Tsunami wave (Photo courtesy of NOAA)
Tsunami wave (Photo courtesy of NOAA)

HONOLULU — It’s not uncommon for civil defense to order Hawaii residents off shorelines after a tsunami warning.

But is Hawaii about to be hit by a tsunami of a different kind — one of the financial variety that lacks a save haven — because of its unfunded liabilities?

While some analysts have compared the state’s growing unfunded pension and retirement benefit liabilities as a “tsunami,” overwhelming state taxpayers with an enormous debt, the comparison isn’t valid, says a new Senate Minority report.

The report outlines several reforms to address more than $20 billion in unfunded liabilities from the Employer Retirement System and Employer Union Trust Fund, and it says lawmakers will recognize the point in which the state will become overwhelmed by its massive liabilities.

“Rather than portraying the current pension crisis as a tsunami, which depicts the problem as an unpredictable and overwhelming event, it should be approached from a systematic long-term perspective,” said Paul Harleman, State Senate Minority budget director, who wrote the report.

Sheila Weinberg, Institute for Truth in Accounting (photo by Mel Ah Ching)

Truth in Accounting lists Hawaii as one of its top three “sinkhole” states, with residents, per capita, owing more than $9,800. That’s more than any other state.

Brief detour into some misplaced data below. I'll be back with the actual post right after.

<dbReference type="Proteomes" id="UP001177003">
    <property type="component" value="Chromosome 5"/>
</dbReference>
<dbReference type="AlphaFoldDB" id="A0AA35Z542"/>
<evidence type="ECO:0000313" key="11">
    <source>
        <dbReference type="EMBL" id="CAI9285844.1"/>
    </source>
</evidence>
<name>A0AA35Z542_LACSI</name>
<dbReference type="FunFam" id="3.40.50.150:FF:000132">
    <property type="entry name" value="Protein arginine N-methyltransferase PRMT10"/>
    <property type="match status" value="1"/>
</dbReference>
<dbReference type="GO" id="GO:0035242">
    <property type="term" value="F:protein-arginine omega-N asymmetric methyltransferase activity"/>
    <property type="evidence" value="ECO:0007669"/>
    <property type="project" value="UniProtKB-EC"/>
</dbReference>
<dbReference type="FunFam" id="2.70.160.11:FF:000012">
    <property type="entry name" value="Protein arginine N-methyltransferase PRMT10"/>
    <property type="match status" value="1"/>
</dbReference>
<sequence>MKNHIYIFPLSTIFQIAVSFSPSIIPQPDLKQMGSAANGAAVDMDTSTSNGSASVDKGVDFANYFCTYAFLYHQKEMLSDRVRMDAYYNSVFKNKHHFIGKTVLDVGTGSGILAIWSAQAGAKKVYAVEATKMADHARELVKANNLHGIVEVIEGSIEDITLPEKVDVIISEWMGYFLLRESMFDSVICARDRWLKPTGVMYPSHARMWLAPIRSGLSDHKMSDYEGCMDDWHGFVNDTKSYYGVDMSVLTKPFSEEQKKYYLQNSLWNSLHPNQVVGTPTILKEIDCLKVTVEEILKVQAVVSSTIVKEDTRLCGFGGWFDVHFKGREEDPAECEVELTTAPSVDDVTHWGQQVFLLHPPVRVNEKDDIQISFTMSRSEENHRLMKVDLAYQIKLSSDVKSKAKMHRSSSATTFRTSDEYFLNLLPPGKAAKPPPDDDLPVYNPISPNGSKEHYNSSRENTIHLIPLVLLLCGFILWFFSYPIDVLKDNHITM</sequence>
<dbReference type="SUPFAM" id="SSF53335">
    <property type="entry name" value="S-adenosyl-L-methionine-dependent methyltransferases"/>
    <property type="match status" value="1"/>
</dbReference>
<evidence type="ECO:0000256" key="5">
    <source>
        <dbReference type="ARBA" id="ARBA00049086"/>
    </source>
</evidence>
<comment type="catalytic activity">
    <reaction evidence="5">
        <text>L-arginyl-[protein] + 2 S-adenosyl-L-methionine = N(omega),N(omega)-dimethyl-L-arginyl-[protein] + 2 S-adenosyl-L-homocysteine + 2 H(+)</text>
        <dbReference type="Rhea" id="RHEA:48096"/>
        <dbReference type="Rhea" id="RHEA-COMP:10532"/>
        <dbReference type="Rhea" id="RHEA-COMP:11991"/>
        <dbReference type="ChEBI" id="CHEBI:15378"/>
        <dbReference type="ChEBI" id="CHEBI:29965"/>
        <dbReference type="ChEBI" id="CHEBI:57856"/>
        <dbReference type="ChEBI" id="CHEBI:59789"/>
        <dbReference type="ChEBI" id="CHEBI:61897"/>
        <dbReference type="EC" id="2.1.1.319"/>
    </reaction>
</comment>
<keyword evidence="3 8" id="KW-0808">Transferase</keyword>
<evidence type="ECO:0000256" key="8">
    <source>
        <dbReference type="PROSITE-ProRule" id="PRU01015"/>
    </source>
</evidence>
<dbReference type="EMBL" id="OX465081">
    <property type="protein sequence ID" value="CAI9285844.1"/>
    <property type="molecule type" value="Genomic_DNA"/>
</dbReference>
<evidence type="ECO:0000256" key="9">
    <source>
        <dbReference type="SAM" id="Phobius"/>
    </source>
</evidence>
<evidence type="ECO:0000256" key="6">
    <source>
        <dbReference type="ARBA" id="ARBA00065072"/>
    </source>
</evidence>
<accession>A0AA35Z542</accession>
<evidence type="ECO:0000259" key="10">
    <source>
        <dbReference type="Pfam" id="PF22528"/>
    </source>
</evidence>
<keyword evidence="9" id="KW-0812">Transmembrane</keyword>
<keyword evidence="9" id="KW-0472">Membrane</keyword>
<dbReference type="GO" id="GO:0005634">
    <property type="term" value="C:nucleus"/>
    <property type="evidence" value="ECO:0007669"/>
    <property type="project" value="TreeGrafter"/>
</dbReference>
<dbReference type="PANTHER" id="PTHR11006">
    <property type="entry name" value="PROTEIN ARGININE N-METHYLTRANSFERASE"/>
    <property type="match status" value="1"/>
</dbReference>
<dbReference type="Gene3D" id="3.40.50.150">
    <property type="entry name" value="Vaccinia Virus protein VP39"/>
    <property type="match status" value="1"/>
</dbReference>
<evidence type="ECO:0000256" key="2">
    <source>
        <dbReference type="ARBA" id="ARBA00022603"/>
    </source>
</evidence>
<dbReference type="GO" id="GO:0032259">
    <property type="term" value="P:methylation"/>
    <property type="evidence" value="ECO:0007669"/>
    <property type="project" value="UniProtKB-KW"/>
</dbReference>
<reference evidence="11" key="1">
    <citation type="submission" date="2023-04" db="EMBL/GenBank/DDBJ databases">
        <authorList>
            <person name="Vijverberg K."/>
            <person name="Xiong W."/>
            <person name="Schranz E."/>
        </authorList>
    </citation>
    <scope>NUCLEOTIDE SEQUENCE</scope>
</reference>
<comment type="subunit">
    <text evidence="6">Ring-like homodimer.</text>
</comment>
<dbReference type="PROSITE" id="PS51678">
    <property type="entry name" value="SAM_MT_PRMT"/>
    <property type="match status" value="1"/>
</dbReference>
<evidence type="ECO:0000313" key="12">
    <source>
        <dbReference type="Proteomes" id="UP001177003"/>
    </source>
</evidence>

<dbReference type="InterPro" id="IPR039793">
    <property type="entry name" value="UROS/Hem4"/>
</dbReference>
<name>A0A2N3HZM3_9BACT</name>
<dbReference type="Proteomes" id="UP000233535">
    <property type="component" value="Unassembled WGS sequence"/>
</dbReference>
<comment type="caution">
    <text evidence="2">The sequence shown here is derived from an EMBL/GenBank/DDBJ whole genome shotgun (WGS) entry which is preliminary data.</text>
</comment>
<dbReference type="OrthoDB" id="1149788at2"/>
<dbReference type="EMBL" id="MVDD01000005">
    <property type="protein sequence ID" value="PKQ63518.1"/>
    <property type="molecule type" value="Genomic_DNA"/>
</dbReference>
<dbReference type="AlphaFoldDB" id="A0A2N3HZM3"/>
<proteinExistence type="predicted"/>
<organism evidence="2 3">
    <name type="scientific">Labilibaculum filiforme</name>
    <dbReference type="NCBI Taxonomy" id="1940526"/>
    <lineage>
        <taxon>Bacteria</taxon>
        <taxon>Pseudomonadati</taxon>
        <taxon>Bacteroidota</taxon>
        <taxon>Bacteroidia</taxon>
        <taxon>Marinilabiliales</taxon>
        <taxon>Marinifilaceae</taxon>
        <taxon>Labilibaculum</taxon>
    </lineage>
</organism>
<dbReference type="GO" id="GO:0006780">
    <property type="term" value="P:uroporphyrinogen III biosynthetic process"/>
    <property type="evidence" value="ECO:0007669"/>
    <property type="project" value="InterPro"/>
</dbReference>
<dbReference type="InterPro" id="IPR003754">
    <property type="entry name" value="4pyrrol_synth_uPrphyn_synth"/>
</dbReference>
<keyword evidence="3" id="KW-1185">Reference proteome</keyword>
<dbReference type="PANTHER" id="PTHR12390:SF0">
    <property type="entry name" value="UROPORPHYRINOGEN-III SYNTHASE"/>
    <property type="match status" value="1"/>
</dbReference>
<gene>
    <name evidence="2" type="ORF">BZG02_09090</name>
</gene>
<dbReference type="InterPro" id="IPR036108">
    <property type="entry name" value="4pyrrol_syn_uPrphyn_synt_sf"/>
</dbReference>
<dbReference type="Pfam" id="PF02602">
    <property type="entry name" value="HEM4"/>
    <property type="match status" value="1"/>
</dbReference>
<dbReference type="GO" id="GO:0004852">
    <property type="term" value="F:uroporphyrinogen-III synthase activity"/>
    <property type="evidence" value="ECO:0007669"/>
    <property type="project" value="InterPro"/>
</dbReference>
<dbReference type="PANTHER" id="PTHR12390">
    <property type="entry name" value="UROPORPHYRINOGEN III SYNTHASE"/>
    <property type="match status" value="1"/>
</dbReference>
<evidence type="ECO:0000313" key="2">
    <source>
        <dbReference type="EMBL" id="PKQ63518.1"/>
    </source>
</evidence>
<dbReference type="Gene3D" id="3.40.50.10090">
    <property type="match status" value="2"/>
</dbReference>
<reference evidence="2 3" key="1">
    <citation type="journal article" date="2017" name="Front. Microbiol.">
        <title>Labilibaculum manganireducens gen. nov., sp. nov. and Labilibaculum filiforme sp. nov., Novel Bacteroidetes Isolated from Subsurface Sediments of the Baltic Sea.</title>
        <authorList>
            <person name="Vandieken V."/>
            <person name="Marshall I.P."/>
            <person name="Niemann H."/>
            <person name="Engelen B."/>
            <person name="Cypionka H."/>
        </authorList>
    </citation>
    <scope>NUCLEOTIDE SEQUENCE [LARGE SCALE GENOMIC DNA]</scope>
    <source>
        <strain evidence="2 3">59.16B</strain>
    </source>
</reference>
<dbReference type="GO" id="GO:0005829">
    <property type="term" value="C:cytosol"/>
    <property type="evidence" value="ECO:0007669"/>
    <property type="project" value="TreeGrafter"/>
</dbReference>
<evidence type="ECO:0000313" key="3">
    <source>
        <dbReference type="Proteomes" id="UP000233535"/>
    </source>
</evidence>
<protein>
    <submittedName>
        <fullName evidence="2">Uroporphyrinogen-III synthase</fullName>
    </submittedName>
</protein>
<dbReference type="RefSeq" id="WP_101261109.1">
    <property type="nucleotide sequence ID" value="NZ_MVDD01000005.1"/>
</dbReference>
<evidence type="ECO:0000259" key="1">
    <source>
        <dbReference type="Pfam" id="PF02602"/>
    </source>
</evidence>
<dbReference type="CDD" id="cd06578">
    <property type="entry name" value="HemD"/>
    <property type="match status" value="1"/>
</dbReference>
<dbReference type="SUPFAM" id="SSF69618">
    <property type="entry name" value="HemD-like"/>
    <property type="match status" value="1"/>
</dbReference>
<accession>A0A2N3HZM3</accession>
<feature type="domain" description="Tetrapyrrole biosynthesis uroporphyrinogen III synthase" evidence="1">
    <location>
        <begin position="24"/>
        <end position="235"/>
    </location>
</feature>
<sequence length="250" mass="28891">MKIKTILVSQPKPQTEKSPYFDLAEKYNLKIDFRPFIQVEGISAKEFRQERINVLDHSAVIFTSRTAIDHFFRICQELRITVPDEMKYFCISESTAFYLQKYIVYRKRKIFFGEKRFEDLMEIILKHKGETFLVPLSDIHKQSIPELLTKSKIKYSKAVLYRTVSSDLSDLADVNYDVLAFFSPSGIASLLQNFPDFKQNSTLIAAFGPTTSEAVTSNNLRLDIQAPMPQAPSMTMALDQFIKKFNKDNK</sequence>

The Senate Minority attributes this, in part, to state constitutional debt-limits that fail to include restraints on the amount of liability Hawaii can accrue over time.

In addition, the state has a constitutionally mandated “balanced budget requirement,” but that’s based on “an outdated cash-based accounting model that recognizes expenses when they are paid instead of when they are incurred.”

The Legislature recently approved a “balanced,” albeit record, $24 billion state biennium operating and capital budget for fiscal 2014 and 2015.

“As in prior years, the Legislature passed a ‘balanced’ budget, but it does not account for the fiscal reality of the unfunded pension and OPEB liabilities,” said Sheila Weinberg, founder of Truth in Accounting.

State Budget Director Kalbert Young – Photo by Mel Ah Ching Productions

Kalbert Young, director of the state Department of Budget and Finance, said a large part of the unfunded liabilities is due to the Employee Union Trust Fund, which, to be fully funded, requires $18 billion.

During the 2013 session, which ended May 2, lawmakers set aside $217 million over two years for the Employee Union Trust Fund and implemented other legislation to ensure future payments. At this rate, it would take more than 100 years to satisfy the liability.

“The amount the state needs to contribute each year is over $500 million based on the last actuarial study. And, the state would have to do so for the next 30 years. “One-hundred million dollars is only about 20 percent of what is required,” said Young, who would like to see legislation requiring the Legislature to pay $500 million a year for 30 years to wipe out the debt.

The legislation also establishes a trust fund task force; requires the annual public employer contribution to be determined by an actuary, not the Legislature, beginning in fiscal 2018-19; and will take revenue from state general excise and hotel taxes.

Sen. Sam Slom, minority leader (photo by Mel Ah Ching)

Senate Minority Leader Sam Slom, R-Hawaii Kai-Diamond Head, supported legislation to start paying down the unfunded liability on an annual basis. The Senate Minority also produced its own alternative two-year biennium budget, which included a $500 million payment each year to pay down the unfunded liabilities.